The competitive sport model presented here is a conceptual framework developed to function as a vision for the future and a starting place for the new managing director. The model has evolved from this starting framework, and will continue to do so based on feedback provided through ongoing input from stakeholders.
Why re-imagine athletics and recreation at UBC?
We’re already really, really good, but we know we can be even better. An external review of UBC’s Athletics and Recreation department in May 2012 identified ways to improve operations, raise UBC’s profile, better reflect our values, and celebrate our school spirit. This opened the door to a re-imagining process that will help us achieve great things, like:
- raising UBC’s reputation as a leader in competitive sport;
- growing the UBC Thunderbirds legacy and continuing to attract top student-athletes; and,
- increasing participation in athletics campus-wide.
Who has been involved in the re-imagining process?
To respond to the important questions raised in the 2012 peer review, UBC’s leadership invited a ‘think-tank’ of experts to begin to frame how UBC could re-imagine our athletics mission given our commitment to excellence. The think-tank is composed of senior administrators, academics, and partners in the private sector. Members include:
- David Burleigh
- Louise Cowin
- Marion Lay
- Wendy Pattenden
- Richard Price
Read biographies of think-tank participants (PDF).
Throughout the re-imagining process, passionate stakeholders including coaches, UBC Athletics & Recreation administrators, Thunderbirds alumni, and student leaders were consulted.
What inspired this new model?
The new UBC Competitive Sport model is based on the Canadian Sport for Life model, which encourages an active life regardless of competition level. This notion pairs well with UBC’s commitment to supporting the whole student in athletic and academic pursuits so that they can live a more active and full life. The continued success of Varsity programs at UBC has also been identified as a priority by the think-tank and has contributed to the development of the model.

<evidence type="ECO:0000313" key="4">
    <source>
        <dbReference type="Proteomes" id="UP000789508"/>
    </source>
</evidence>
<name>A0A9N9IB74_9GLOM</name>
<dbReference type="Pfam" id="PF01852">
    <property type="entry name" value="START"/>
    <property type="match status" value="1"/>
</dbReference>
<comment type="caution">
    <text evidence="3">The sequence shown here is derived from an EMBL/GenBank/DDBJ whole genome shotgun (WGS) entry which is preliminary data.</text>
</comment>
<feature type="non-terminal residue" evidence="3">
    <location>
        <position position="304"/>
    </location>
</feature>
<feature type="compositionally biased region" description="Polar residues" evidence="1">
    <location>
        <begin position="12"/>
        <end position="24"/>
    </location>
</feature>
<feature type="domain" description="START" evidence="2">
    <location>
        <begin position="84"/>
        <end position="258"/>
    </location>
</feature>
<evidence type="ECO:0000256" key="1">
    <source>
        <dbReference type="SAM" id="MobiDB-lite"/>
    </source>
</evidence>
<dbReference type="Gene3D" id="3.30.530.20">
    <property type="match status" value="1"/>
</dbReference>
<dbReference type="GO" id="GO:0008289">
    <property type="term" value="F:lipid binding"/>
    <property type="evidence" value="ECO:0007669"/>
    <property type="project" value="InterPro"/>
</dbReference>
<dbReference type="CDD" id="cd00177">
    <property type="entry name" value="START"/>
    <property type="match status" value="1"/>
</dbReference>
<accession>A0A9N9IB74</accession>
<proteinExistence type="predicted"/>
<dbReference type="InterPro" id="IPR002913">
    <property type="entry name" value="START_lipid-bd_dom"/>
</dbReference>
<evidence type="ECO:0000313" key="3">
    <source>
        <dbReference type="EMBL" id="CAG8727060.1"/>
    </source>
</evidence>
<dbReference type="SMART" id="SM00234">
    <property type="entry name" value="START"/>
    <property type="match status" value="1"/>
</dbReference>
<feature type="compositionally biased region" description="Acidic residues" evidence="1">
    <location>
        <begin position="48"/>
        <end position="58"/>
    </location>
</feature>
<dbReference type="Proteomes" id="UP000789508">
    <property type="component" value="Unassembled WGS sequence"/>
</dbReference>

Who will benefit from the model?
Our ambition is that everyone with an interest in sports and athletics will find a place in the new model. We want to work toward providing all UBC community members with opportunities to participate in sport across a range of competition levels. This includes everything from trying a new sport to pursuing involvement at the highest levels of elite sport.
Will the model apply to both the Vancouver and Okanagan campuses?
No, the new model is only applicable to UBC’s Vancouver campus.
How will the new model support elite level competition?
We want to achieve enhanced levels of excellence. We also want to attract and support the very best elite athletes and coaches, as well as sport science researchers and administrators in select sports. We will develop and strengthen national, international, and strategic partnerships, and make UBC a place of choice for top-caliber athletes training in Canada.
How does the new model support Varsity sports at UBC?
Varsity teams will receive renewed focus and robust support so they continue to be perennial contenders and champions. The model builds on UBC’s long and proud Thunderbirds legacy and raises the profile of UBC athletics. A higher profile means we’ll continue to attract, train, and educate the best and brightest student-athletes from Canada and around the world. We’ll also attract top national and international coaches, and encourage more engagement from alumni.
Will there be changes to Varsity teams?
There may be changes to varsity teams. We are committed to being transparent about these changes and there will be ongoing consultation about how to implement the model. Leadership is expected to come from the new Managing Director, Athletics.
What about support for other competitive sports at UBC?
A new and important area of focus, represented by the colour gold in the new model, will provide more opportunities for the entire UBC community to participate in competitive sports. Here you’ll find competitive and organized sport leagues like youth clubs, camps, UBC sport clubs, and UBC community clubs.